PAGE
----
Matthew Holden

Document Type



There is an ongoing shift in the medical education community from a time-based model of medical education to a competency-based model. In the competency-based model, trainees’ performance must be continually monitored. But due to constraints on expert scheduling, this is infeasible for expert preceptors. Moreover, despite the advent of structured assessment rubrics, expert assessment remains subjective. This motivates the development of automated assessment methods. This can be complemented by methods for automatic feedback and instruction, which can be used to improve the training process and acceleration learning curves without the presence of an expert preceptor. Ultrasound-guided interventions are particularly challenging for trainees to learn. They require simultaneous manipulation of the ultrasound in coordination with another tool. All while the operator must interpret a noisy 2D ultrasound image and mentally reconstruct it back into 3D. This means that ultrasound-guided interventions are of interest for competency-based medical education, and thus, automated assessment and feedback methods. In consultation with clinical experts, it is imperative that assessment and feedback methods must be clinically driven, not empirically driven. That is, the methods should incorporate domain knowledge based on clinical expertise and use that as a basis for the assessment and feedback. The assessment and feedback methods should be both transparent and configurable. This allows trainees to understand their assessment, interpret the assessment into actionable feedback, and it allows the expert preceptors to adjust the assessment to their particular setup or to emphasize particular skills.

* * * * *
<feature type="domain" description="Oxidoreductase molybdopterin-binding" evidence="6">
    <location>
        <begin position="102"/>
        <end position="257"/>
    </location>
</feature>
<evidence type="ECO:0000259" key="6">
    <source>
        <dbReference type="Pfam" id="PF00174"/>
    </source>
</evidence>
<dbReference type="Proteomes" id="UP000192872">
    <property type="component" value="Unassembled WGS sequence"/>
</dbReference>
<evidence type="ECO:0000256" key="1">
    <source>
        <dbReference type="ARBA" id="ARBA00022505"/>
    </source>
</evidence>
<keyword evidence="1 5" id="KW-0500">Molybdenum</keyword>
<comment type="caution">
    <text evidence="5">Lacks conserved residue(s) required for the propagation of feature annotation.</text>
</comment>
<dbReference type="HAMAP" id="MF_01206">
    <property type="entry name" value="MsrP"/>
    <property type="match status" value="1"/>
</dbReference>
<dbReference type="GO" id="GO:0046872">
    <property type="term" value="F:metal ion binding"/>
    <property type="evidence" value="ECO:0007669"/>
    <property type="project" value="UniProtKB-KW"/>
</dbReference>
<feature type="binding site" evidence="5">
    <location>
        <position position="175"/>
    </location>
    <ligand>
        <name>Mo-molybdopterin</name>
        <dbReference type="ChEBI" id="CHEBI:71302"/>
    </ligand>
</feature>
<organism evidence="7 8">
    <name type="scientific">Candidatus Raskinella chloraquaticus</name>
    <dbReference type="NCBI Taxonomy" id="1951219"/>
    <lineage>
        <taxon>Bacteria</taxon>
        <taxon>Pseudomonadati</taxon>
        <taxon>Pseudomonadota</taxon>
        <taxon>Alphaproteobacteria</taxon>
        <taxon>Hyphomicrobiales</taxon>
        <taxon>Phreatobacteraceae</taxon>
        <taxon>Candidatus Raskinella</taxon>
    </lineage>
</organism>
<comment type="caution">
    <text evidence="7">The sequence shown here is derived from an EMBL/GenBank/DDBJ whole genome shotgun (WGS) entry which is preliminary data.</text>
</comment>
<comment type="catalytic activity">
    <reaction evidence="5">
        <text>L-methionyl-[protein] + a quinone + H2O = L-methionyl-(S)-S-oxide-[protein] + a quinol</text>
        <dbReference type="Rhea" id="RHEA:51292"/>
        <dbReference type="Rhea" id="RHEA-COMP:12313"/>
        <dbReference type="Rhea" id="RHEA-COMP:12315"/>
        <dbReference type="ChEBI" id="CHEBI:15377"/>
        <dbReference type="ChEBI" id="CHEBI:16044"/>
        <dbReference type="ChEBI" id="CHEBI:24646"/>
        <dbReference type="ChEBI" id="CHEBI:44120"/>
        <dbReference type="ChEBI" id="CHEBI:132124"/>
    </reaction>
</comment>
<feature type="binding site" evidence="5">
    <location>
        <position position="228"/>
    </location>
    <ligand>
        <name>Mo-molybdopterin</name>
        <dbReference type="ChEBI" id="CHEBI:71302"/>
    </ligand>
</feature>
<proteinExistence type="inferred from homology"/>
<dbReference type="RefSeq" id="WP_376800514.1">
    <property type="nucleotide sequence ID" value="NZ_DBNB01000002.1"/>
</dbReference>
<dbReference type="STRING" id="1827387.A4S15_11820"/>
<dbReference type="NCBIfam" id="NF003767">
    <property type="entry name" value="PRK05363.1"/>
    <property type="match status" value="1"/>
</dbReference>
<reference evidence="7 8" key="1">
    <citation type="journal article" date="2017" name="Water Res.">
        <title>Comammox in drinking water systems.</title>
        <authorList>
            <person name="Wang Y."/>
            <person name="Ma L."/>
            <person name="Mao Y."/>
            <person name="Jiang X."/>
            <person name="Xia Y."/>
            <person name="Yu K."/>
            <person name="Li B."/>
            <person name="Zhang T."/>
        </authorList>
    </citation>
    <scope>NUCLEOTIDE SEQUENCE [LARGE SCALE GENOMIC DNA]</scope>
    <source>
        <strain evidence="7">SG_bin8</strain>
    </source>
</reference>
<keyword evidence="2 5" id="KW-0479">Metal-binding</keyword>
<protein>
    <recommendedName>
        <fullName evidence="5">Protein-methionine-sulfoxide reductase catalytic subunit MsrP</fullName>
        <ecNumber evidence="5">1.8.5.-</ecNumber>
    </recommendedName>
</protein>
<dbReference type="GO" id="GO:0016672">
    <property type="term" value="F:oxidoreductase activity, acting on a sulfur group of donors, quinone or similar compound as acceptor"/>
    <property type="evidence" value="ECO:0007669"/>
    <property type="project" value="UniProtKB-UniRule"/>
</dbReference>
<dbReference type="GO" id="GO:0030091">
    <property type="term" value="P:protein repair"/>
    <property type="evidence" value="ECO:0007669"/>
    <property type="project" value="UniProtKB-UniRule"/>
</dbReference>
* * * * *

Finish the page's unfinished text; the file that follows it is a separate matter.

Publication Date



Link Foundation Fellowship for the years 2017-2018.

FORM Final Report Matthew Holden.pdf (98 kB)
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